Consecutively good harvests of grain offer favourable conditions for the implementation of the Grain for Tree policy. First of all the policy would not produce a great impact on national grain security because of the abundant storage of grain. Since 1995 China has experienced consecutive years of good harvest, with the grain output exceeding 500 billion kg for three consecutive years (1996, 1998 and 1999), thus giving rise to a situation where supply exceeds demand in a successive and structural manner. If 14.67 million ha-1 of farmland were to be converted into forest land and grassland by the year 2010 and 2250 kg ha-1 and -11500 kg ha-1 of grain were to be subsidized for the Yangtze River catchment and southern region as well as the Yellow River catchment and northern region respectively, the grain subsidies in peak years would amount to 23.37 billion kg, taking up merely 4.7 percent of the average grain output nationwide during the 9th Five-Year-Plan period. Secondly, sloped farmland has a low grain yield, which would not have a great bearing on the national grain output. Sloped farmland is mostly impoverished land with poor water supply and fertility, serious soil and water erosion threats as well as low and unstable yield. A farmland with a slope of over 15 degrees produces on average only 1770 kg of grain per hectare. Even if all of the 14.67 million ha of sloped farmlands and sandificated farmlands were converted into forests according to the plan, only 26 billion kg of grain would be reduced annually across the country, taking up only 5.2 percent of the average grain output nationwide during the 9th Five-Year-Plan period. It is obvious that conversion of sloped farmlands and sandificated farmlands into forests would not produce a significant impact on the equilibrium of supply and demand for grain nationwide.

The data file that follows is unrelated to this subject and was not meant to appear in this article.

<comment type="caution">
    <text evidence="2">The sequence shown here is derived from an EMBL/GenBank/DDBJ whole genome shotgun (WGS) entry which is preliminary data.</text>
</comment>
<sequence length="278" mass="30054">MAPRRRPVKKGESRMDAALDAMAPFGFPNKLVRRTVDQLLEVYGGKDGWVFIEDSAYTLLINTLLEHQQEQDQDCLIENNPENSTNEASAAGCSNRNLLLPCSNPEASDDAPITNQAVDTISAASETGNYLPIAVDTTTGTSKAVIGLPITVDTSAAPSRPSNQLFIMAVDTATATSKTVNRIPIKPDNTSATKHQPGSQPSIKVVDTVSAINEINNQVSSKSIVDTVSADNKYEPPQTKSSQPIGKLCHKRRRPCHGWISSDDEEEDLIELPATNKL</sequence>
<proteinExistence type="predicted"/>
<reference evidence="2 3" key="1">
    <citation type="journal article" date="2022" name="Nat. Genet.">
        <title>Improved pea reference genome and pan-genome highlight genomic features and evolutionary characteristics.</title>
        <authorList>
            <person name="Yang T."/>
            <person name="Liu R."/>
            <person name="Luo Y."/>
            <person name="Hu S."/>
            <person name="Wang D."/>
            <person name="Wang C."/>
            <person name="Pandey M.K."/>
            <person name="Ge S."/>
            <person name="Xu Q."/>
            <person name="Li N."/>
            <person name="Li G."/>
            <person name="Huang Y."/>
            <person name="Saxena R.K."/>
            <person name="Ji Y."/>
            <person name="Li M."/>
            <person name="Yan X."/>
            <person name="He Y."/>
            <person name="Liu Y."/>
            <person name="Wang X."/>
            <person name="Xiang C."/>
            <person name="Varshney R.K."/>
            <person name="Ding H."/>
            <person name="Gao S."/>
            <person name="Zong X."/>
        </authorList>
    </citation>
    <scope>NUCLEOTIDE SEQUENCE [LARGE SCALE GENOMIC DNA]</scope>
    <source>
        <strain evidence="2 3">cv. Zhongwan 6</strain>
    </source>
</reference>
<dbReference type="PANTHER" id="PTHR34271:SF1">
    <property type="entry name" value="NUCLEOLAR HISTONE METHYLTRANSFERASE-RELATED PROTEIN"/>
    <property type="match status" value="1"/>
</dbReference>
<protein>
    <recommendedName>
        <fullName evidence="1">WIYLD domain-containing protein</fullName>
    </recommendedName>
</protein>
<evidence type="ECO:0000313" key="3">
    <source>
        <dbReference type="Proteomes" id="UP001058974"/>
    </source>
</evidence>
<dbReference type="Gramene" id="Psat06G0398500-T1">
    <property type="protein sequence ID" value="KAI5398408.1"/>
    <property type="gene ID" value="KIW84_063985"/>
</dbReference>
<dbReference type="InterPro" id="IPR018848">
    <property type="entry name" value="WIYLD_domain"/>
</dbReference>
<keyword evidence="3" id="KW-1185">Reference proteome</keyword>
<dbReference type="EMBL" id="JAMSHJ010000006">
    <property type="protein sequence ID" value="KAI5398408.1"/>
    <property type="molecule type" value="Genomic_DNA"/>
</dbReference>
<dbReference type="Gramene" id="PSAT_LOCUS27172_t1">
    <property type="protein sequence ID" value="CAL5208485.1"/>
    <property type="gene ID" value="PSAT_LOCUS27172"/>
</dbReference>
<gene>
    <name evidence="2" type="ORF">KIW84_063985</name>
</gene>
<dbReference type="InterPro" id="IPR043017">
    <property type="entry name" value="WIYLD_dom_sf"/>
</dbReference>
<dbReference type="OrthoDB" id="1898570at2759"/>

In order to ensure the successful implementation of the Grain for Green Programme, the Chinese Government has issued the Regulation of Grain for Green in 2002 and has adopted a range of innovative and operational policy measures with Chinese characteristics.

Grain and cash subsidy policy

Criteria for grain subsidy: 2250 kg of grain are subsidized annually for each hectare of converted farmland in the Yangtze River catchment and southern region and 1500 kg of grain are subsidized annually for each hectare of converted farmland in the Yellow River catchment and northern region. Criteria for cash subsidy: RMB300 are subsidized annually for each hectare of converted farmland. The duration for grain and cash subsidies: subsidy for conversion of farmland into grassland is valid for two years, subsidy for conversion of farmland into economic forest is valid for five years and subsidy for conversion of farmland into ecological protection forest is temporarily valid for eight years. The cost for grain subsidy is borne by the national revenue. During the period of grain and cash subsidies farmers must continue their afforestation efforts under the unified leadership of the county or township government in barren hills where conditions permit after they have converted their existing farmlands into forests.

Subsidy policy for seeds and seedlings as well as afforestation cost